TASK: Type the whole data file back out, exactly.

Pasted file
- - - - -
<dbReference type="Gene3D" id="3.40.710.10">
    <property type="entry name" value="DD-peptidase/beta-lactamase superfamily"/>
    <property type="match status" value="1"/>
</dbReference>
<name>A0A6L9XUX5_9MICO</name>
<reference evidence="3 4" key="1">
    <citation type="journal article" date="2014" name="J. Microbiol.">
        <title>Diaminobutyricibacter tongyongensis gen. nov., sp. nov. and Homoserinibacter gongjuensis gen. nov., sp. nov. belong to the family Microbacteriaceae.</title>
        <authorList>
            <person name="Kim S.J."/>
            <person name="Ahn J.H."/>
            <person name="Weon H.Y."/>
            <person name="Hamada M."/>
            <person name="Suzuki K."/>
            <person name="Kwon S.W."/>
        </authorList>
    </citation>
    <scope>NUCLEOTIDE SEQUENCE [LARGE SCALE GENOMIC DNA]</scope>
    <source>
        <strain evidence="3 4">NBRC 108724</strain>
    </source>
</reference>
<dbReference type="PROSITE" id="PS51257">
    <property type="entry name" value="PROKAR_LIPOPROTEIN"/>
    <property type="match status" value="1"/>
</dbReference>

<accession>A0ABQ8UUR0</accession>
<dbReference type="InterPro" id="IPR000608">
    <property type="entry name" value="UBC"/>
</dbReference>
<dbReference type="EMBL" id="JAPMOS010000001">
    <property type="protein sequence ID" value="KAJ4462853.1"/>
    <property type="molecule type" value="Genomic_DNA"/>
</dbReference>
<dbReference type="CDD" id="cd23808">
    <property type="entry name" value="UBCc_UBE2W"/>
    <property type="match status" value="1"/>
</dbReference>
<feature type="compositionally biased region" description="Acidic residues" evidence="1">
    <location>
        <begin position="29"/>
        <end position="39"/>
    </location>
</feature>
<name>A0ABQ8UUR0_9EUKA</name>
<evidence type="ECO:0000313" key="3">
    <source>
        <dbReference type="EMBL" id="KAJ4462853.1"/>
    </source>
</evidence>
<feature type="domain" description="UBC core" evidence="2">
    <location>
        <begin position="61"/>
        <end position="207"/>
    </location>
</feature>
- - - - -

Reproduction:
<dbReference type="Gene3D" id="3.40.710.10">
    <property type="entry name" value="DD-peptidase/beta-lactamase superfamily"/>
    <property type="match status" value="1"/>
</dbReference>
<name>A0A6L9XUX5_9MICO</name>
<reference evidence="3 4" key="1">
    <citation type="journal article" date="2014" name="J. Microbiol.">
        <title>Diaminobutyricibacter tongyongensis gen. nov., sp. nov. and Homoserinibacter gongjuensis gen. nov., sp. nov. belong to the family Microbacteriaceae.</title>
        <authorList>
            <person name="Kim S.J."/>
            <person name="Ahn J.H."/>
            <person name="Weon H.Y."/>
            <person name="Hamada M."/>
            <person name="Suzuki K."/>
            <person name="Kwon S.W."/>
        </authorList>
    </citation>
    <scope>NUCLEOTIDE SEQUENCE [LARGE SCALE GENOMIC DNA]</scope>
    <source>
        <strain evidence="3 4">NBRC 108724</strain>
    </source>
</reference>
<dbReference type="PROSITE" id="PS51257">
    <property type="entry name" value="PROKAR_LIPOPROTEIN"/>
    <property type="match status" value="1"/>
</dbReference>

<accession>A0ABQ8UUR0</accession>
<dbReference type="InterPro" id="IPR000608">
    <property type="entry name" value="UBC"/>
</dbReference>
<dbReference type="EMBL" id="JAPMOS010000001">
    <property type="protein sequence ID" value="KAJ4462853.1"/>
    <property type="molecule type" value="Genomic_DNA"/>
</dbReference>
<dbReference type="CDD" id="cd23808">
    <property type="entry name" value="UBCc_UBE2W"/>
    <property type="match status" value="1"/>
</dbReference>
<feature type="compositionally biased region" description="Acidic residues" evidence="1">
    <location>
        <begin position="29"/>
        <end position="39"/>
    </location>
</feature>
<name>A0ABQ8UUR0_9EUKA</name>
<evidence type="ECO:0000313" key="3">
    <source>
        <dbReference type="EMBL" id="KAJ4462853.1"/>
    </source>
</evidence>
<feature type="domain" description="UBC core" evidence="2">
    <location>
        <begin position="61"/>
        <end position="207"/>
    </location>
</feature>